PEARL FARMING TAKES OFF IN THE WESTERN PACIFIC

admin's picture

SECRETARIAT OF THE PACIFIC COMMUNITY (SPC) Noumea, New Caledonia Suva, Fiji Islands

NEWS RELEASE September 1, 2000

The Solomon Islands pearl industry has been launched with the Fiji Islands, Kiribati and Tonga in line to follow.

"We've been unable to come up with any other venture that offers such good opportunities for earning income in rural coastal communities," said Barney Smith, Fisheries Research Program manager of ICLARM (International Center for Living Aquatic Resources).

Smith and Johann Bell, head of ICLARM, met with other high-level pearl researchers at SPC headquarters in Noumea last week to discuss key issues pertaining to pearl industry development in the western Pacific.

The meeting enabled the Australian Center for International Agricultural Research (ACIAR) to make a clear plan of action and strengthen its partnership with ICLARM and SPC (Secretariat of the Pacific Community).

Exported Tahitian pearl products alone earned French Polynesia around US$ 170 million last year. Pearl farms earned the Cook Islands US$ 5 million.

In both countries, the industry was second only to tourism in terms of bringing in overseas funds.

Over the last six years, work has been under way to adapt the technology of culturing the legendary black pearl oyster to the western Pacific, where lagoon conditions are not the same as in French Polynesia and Cook Islands.

ACIAR, at James Cook University, Australia, and ICLARM have combined efforts to achieve their goal.

Despite the lack of ideal lagoon areas, the new technology has succeeded.

In Kiribati, over the next year, 10,000 black-lip pearl oysters will be "seeded" to grow their precious crop.

As a result of work by James Cook University, four local staff, with no outside supervision, are now successfully growing the juvenile oysters in their hatchery.

Meanwhile, in the Solomon Islands, ICLARM tried a different approach, catching young oysters ('spat') from the wild, and growing them in the lagoon.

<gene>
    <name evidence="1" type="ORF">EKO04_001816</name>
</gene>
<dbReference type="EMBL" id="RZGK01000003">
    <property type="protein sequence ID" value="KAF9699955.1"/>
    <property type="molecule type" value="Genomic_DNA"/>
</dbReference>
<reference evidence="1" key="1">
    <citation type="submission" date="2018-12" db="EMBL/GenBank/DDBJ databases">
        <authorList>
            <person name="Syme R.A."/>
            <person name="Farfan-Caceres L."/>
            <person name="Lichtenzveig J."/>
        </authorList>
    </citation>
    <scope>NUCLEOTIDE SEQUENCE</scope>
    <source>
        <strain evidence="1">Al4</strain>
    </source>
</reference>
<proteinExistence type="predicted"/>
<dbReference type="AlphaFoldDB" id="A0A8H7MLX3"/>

The first crop, from a small demonstration farm, is now ready.

In celebration, the pearls, beautifully mounted into jewelry, will go on auction, over the Internet. The auction will be held in Sydney on September 17th, but the pearls can be inspected from September 4 onwards at http://www.goodmans.com.au/

And the exciting news is that the technology has been transferred to Tonga and the Fiji Islands and will go to the Marshall Islands next. The catch rates in Fiji are even higher than those in Solomon Islands.

Barney Smith, in summing up the discussions, advised countries developing a black pearl industry to be proactive in their planning, to avoid the industry being dominated by those with a 'get-rich-quick' attitude.

"It is essential to include all stakeholders in the planning stage, and not rely only on outside consultants," he said. "Ownership at all levels is the essential ingredient for a successful industry."

For additional information, contact: Pierre Labrosse: PierreL@spc.int  Barney Smith: bsmith@fisheries.nsw.gov.au  Johann Bell: j.bell@cglar.org  

Sarah Langi English Editor Secretariat of the Pacific Community BP D5 98848 Noumea Cedex New Caledonia Tel +687 26 01 96  SarahL@spc.org.nc  

Rate this article: 
No votes yet

Add new comment